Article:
The investments have put Platte River at the front of the pack among larger utilities in Colorado, nearly all of which have voluntarily committed to reducing emissions at least 80% by 2030 compared to 2005 levels. “It has become a race to the top,” said Zack Pierce, the special climate and energy advisor to Colorado Gov. Jared Polis, on a recent webinar.

Some, like Holy Cross Energy, a co-op serving the Vail and Aspen areas, have also started tinkering with steps to enable complete decarbonization. The co-op may achieve 80% to 85% non-carbon energy by 2024.

Troxell sees being a nonprofit as an advantage for Platte River over privately owned utilities like Xcel and Black Hills Energy because they have no need to deliver profits to investors. 

All four municipalities in Platte River have also adopted strong climate action goals. Size may also be to its advantage to Platte River, which accounted for 5.7% of the state’s electrical sales in 2018, fourth highest among the state’s utilities. A single project, such as the 225-megawatt Roundhouse wind farm that began producing this past summer, can have a significant impact. 

Troxel, a professor of mechanical engineering at Colorado State University’s School of Biomedical Engineering, began getting interested in energy systems in about 1995. That interest led him and two former students to form a company, Sixth Dimension. The company produced power generation for buildings, using primarily diesel generation, but some solar. The intent was to allow the businesses to monetize the cost savings. The company succeeded and was sold to a larger company, and Troxel returned to the faculty at CSU.

The idea of dispersed generation integrated into the grid to achieve maximum value lingers in what Platte River will be exploring in the coming years. A decade-old smart-grid infrastructure project in Fort Collins, FortZED, provides a foundation for the work lying ahead. A $6.3 million grant from the U.S. Department of Energy, part of the federal stimulus package of 2009, got the project off the ground, bolstered by grants and other assistance from 13 community partners.

One component involved testing technologies that reduced peak energy use and integrated renewable energy, such as solar panels, on the CSU campus and Old Town district. Another element called Lose-a-Watt sought to double energy efficiency. A third set out how to demonstrate how a hybrid DC microgrid could improve efficiency, increase renewable production and transform how buildings interact with the distribution system. A fourth component tested how behavior change and more efficient equipment could reduce the energy footprint of a building on the CSU campus.

The project finally wound down in 2017, at a final cost of $13 million, having helped reform ideas about the integration of renewable energy and improved energy efficiency.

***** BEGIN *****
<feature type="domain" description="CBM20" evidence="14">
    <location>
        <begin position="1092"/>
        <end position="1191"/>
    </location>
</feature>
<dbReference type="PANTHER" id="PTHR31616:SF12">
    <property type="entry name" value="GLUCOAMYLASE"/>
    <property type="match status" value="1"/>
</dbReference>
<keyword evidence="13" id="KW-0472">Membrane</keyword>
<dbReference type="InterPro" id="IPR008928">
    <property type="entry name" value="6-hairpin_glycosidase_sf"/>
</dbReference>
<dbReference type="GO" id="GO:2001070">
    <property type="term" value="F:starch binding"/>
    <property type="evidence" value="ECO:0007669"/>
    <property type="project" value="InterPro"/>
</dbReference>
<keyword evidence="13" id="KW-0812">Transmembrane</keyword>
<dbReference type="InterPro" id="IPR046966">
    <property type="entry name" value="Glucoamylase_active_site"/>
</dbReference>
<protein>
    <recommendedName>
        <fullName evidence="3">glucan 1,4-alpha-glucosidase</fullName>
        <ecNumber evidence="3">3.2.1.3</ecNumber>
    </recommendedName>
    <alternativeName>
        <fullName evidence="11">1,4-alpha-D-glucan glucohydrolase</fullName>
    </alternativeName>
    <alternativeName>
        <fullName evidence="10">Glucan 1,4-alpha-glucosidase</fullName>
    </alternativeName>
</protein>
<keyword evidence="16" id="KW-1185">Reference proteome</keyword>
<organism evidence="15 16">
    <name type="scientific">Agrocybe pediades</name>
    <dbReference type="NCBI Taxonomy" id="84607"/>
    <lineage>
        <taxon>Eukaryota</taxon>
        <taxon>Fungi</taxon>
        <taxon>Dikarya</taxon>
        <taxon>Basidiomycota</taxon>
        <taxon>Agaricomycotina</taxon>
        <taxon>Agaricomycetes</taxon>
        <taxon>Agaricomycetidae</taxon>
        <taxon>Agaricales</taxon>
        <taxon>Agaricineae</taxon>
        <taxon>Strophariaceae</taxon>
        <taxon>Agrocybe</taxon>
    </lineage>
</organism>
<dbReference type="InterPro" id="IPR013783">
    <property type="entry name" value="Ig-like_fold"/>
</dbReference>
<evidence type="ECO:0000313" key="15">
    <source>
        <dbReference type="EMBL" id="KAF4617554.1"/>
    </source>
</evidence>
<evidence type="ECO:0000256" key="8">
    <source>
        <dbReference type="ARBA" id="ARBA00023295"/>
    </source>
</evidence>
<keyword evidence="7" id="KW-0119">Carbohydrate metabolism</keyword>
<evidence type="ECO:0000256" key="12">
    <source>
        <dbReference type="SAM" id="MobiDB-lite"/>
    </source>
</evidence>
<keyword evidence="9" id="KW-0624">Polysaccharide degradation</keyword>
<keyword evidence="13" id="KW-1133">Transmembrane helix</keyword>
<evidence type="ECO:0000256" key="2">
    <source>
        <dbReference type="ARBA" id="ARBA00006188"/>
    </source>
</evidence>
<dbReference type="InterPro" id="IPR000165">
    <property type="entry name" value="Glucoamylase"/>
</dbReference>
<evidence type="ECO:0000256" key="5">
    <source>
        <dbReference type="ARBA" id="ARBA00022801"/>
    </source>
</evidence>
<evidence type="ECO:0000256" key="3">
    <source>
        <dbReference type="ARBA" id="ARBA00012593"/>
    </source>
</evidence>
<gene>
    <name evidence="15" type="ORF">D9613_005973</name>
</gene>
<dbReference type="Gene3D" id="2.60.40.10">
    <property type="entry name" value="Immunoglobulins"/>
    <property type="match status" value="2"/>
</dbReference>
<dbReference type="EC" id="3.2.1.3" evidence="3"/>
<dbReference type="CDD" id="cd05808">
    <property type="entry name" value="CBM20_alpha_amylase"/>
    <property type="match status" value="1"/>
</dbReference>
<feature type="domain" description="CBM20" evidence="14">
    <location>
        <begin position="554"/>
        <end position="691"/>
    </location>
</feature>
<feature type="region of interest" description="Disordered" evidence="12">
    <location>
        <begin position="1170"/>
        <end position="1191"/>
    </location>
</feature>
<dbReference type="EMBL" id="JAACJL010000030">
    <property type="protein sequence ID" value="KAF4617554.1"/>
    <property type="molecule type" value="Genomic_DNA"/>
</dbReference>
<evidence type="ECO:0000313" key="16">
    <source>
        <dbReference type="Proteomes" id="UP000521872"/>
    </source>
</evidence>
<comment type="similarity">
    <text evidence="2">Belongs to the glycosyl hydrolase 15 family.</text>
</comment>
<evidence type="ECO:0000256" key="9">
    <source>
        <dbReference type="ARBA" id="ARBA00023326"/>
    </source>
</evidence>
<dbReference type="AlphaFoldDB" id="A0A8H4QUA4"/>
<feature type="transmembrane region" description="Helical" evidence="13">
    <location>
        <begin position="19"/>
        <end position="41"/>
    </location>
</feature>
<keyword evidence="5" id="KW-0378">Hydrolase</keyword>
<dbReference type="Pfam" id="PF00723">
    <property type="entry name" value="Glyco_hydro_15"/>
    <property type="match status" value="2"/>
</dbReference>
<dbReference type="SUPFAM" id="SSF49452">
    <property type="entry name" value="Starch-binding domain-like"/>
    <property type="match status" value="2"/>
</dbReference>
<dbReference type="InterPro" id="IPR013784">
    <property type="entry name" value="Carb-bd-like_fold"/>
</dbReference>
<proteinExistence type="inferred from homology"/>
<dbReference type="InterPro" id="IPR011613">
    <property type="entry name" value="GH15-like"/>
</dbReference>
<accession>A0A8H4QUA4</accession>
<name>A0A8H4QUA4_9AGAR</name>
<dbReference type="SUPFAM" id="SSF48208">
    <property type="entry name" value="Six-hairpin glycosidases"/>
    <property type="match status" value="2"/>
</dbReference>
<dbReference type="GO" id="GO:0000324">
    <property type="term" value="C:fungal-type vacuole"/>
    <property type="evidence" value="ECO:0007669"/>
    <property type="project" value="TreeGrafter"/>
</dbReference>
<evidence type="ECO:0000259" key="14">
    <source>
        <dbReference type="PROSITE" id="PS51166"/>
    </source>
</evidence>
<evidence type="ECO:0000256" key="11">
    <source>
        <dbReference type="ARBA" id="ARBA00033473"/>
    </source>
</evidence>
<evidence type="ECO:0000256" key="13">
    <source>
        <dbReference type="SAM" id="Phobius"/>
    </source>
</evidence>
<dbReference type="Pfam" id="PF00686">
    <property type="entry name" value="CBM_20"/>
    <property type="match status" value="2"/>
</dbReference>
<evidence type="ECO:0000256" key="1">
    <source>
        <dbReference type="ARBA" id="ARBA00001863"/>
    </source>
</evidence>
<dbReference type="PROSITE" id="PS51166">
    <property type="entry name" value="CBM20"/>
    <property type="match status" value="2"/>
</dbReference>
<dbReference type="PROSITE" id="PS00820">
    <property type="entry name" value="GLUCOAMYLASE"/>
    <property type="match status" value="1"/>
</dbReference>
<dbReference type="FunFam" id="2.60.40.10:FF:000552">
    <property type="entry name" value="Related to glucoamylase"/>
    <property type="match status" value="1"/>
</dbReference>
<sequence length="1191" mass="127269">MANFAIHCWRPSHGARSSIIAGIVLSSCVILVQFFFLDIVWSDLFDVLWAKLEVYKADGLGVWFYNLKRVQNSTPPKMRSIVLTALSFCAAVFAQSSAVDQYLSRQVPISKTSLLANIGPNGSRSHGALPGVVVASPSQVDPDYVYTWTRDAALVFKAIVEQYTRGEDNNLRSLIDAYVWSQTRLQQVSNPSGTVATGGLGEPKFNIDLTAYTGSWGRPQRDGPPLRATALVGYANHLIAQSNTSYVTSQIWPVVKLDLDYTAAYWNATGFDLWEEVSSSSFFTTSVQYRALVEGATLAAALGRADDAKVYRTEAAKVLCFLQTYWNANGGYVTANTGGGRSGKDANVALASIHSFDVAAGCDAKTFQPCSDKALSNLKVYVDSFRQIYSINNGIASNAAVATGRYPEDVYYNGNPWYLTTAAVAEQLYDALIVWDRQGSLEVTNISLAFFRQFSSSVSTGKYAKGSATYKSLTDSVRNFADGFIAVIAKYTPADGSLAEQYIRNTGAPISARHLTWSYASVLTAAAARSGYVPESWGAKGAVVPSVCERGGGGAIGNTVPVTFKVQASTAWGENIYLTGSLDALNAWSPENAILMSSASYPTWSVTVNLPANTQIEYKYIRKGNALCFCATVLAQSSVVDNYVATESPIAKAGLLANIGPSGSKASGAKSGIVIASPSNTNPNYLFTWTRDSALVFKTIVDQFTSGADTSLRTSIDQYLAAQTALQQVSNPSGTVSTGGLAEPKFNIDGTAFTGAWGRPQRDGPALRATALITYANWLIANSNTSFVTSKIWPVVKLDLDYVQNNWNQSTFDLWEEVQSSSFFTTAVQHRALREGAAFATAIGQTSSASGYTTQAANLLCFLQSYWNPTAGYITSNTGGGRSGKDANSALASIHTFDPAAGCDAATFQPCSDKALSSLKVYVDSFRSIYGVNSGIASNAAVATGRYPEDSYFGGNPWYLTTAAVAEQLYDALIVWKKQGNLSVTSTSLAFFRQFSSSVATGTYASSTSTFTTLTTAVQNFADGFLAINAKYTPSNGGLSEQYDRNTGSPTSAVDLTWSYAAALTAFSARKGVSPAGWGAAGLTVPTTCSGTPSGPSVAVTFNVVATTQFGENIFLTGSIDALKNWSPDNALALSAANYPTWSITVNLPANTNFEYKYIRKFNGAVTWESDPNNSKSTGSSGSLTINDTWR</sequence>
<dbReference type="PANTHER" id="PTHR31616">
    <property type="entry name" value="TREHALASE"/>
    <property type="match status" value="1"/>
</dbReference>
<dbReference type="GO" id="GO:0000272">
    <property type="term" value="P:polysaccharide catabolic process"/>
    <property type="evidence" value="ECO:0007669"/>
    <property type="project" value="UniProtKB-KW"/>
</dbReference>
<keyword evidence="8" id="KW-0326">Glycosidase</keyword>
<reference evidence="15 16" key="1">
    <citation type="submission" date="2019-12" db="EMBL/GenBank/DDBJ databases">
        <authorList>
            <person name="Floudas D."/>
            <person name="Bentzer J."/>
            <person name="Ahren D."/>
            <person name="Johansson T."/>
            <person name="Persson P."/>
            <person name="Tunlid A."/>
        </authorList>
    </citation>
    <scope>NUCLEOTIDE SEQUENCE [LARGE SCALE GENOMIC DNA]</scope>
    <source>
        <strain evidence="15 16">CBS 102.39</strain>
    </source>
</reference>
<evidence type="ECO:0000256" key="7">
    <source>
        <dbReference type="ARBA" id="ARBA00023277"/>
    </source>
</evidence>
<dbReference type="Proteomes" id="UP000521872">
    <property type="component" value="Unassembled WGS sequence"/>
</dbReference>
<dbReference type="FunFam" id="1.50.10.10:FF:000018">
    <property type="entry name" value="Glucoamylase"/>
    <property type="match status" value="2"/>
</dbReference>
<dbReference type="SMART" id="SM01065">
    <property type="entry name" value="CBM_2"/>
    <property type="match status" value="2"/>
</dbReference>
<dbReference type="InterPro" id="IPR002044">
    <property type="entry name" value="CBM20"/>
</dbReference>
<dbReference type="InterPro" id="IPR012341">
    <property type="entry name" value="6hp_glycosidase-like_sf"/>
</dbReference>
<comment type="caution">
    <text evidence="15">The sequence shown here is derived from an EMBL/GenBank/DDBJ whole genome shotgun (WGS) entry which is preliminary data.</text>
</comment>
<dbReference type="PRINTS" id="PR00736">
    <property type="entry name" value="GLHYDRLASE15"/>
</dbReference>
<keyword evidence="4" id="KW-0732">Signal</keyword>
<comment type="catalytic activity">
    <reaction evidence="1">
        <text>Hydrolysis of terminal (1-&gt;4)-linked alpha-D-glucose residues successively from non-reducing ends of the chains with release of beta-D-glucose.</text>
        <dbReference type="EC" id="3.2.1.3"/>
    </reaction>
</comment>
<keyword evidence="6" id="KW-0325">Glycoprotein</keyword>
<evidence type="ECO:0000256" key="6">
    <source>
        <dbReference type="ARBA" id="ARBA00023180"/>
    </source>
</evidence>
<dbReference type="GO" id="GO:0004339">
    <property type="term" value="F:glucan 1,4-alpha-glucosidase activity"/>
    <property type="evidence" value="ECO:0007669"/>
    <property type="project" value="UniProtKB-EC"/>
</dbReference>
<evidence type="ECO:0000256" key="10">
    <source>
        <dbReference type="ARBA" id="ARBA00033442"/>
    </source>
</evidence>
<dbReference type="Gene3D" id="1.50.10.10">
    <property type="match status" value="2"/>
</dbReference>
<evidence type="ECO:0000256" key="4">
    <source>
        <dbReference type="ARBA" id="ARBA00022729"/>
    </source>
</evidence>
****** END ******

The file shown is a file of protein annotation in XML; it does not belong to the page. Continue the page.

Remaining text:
In Longmont, Hornbacher sees overlapping challenges ahead. The first step is shaving peak demand through tools such as time-based pricing. Can changes in pricing encourage customers to hold off running washing machines or other appliances until times when renewable energy is abundant?

Many utilities already have rate structures that attempt to shave peak demand. Xcel Energy’s critical peak pricing program, for example, offers large-volume users the opportunity to save up to 5% off their annual costs by agreeing to curtailments during critical peak times. It has several such programs

Fort Collins already has an extensive program to reshape demand. “When you use electricity is as important as how much you use,” the city’s utility’s website says in explaining its time-of-day pricing schedule. The peak time is 5 to 9 p.m., when rates are 22 cents per kWh compared to 7 cents at other times.

The Smart Electric Power Alliance, a nonprofit dedicated to assisting the electric power industry’s transition to “a clean and modern energy future,” has been enlisted to help Platte River sort through the complexities and uncertainties.

Technology may deliver many answers. A subcommittee of directors has to deliver a strategy to the fuller board in mid-2021. The utility also recently began an effort to engage customers in the four cities in conversation. The goal is partly to educate consumers about what lies ahead during the next decade but also to solicit ideas. Those conversations, Hornbacher said, “will probably involve things we haven’t talked about or even thought about yet.”

Allen writes about energy, water and other topics from a base in metropolitan Denver. He began writing about energy, the climate, and their relationship in 2005.